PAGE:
Third Unapproved Bishop Adds Fuel to China-Vatican Rift
Sunday May 14
For the full story, go to Christian Post
BEIJING (AP) – China ‘s state-approved Catholic church welcomed the installation Sunday of a third bishop who has not been approved by the pope, exacerbating Beijing ‘s already strained relations with the Vatican .
In recent weeks, China ‘s state-approved Catholic hierarchy appointed two other bishops without papal assent, drawing a threat of excommunication from the Vatican and re-aggravating the split.
The Vatican declined to comment on Zhan’s installation.
After coming to power in 1949, the communists set up a state-backed Catholic church outside the Vatican ‘s authority, forcing Catholics to divide their loyalties. While some of China ‘s estimated 10 million to 14 million Catholics shun the state-approved churches and others dislike the “underground” ones, most Catholics and clergy circulate between both worlds.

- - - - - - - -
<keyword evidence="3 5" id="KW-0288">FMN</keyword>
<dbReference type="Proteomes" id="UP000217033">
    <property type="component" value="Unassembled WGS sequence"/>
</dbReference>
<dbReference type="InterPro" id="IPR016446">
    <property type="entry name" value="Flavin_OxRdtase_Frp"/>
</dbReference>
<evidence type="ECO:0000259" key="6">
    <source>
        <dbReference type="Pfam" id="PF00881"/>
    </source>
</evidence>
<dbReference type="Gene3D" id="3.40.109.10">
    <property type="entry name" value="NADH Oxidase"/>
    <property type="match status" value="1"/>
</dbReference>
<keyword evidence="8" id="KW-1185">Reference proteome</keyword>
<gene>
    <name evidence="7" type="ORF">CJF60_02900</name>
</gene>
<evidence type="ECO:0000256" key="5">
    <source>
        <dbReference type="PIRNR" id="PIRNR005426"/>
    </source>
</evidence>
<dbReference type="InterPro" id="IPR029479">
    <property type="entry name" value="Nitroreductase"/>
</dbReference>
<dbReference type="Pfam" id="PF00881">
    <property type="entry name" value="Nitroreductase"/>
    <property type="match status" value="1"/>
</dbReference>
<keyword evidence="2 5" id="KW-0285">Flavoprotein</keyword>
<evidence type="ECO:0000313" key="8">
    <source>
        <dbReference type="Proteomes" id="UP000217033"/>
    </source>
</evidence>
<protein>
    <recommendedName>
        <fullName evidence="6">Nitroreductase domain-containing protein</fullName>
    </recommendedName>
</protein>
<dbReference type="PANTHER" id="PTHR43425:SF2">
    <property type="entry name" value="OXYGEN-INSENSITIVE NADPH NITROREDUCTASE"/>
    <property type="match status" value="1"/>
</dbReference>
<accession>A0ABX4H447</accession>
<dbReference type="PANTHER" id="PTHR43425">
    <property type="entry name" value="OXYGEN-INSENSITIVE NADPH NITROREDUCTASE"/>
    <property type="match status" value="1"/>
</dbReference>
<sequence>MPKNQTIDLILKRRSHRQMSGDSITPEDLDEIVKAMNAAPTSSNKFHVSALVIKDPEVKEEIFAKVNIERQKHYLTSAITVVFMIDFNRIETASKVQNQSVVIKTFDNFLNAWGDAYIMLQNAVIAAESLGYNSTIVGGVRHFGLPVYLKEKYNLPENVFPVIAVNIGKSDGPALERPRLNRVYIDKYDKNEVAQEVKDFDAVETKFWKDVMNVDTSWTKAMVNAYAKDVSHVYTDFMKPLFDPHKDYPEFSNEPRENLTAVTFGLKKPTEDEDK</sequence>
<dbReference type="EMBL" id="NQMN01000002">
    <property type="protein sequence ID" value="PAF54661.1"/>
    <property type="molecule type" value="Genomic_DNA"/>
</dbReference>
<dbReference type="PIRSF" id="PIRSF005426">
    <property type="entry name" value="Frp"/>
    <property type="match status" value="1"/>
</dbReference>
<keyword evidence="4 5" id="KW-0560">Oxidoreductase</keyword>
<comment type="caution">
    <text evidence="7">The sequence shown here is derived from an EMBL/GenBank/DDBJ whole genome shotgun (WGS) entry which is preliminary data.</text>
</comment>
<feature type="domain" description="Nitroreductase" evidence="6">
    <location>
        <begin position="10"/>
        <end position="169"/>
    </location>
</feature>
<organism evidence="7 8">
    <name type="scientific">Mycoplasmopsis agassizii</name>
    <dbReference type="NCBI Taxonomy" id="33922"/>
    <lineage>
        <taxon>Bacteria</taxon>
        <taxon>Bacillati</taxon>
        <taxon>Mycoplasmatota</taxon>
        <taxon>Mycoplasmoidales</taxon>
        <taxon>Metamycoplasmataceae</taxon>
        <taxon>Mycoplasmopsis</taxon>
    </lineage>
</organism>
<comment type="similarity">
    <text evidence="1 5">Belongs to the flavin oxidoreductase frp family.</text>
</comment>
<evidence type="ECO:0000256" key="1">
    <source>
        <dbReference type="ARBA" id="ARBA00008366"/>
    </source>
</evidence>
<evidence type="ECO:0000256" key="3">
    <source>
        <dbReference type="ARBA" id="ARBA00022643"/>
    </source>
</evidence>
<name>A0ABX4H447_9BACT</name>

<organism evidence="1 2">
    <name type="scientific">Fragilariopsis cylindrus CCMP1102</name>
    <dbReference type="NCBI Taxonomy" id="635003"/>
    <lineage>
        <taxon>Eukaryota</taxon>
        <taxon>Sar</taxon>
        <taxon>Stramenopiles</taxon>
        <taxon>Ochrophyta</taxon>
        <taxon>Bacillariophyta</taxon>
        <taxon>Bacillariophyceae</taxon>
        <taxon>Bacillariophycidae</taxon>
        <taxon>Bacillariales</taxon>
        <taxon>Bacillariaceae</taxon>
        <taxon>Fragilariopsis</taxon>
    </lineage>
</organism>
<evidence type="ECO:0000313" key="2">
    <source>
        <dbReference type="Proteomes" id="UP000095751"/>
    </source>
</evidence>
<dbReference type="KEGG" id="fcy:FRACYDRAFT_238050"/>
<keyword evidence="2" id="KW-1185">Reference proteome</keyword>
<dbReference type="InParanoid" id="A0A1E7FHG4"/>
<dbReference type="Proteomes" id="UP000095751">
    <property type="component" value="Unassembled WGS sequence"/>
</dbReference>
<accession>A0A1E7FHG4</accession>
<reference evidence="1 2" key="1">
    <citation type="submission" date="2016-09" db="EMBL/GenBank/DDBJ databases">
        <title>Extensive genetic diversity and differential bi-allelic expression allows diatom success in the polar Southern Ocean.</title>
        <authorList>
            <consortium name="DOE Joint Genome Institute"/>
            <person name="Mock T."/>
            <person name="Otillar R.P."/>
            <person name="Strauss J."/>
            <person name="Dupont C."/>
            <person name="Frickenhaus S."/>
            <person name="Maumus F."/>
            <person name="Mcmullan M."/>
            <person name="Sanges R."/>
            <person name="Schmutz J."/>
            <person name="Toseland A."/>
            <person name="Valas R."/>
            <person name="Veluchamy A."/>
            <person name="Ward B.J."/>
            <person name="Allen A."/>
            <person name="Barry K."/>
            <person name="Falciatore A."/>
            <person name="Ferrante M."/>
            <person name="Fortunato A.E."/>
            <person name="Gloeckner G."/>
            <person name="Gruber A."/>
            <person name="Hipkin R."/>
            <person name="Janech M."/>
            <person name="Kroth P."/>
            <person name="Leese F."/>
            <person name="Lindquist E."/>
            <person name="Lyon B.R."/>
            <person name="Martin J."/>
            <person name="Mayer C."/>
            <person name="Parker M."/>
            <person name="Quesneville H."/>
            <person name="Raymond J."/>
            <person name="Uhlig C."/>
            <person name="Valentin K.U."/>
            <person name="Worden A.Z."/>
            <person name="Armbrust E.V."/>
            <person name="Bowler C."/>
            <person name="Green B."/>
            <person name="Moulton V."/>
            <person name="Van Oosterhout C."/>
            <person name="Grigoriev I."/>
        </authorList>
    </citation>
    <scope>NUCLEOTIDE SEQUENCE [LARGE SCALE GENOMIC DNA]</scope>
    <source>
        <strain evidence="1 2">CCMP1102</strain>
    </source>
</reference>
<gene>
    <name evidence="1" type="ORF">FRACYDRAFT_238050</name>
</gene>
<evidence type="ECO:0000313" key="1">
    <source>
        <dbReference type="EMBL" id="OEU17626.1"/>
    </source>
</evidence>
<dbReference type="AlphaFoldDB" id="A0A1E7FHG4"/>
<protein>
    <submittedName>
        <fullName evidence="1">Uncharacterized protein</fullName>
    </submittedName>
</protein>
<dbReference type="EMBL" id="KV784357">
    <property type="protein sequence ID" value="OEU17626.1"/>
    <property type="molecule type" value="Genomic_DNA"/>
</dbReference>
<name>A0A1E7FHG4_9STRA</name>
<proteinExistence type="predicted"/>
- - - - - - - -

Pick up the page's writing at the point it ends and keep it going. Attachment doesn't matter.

Zhan’s situation underscores the stakes for Beijing and the Vatican . The Mindong Diocese, in the southern province of Fujian , has over 60,000 Catholics, but only 10,000 worship in state-authorized churches, according to Catholic Church estimates in Hong Kong .
That has led to parallel church structures, one serving the independent or underground Catholics, the other serving the Beijing-approved church. The larger community of independent Catholics already has a bishop, an elderly cleric, Huang Shoucheng, approved by the Vatican in August, the Hong Kong church official said.
Most bishops in China have quietly received papal approval, often before their appointments, through behind-the-scenes consultations between Chinese churches and the Vatican .
Charles Hutzler AP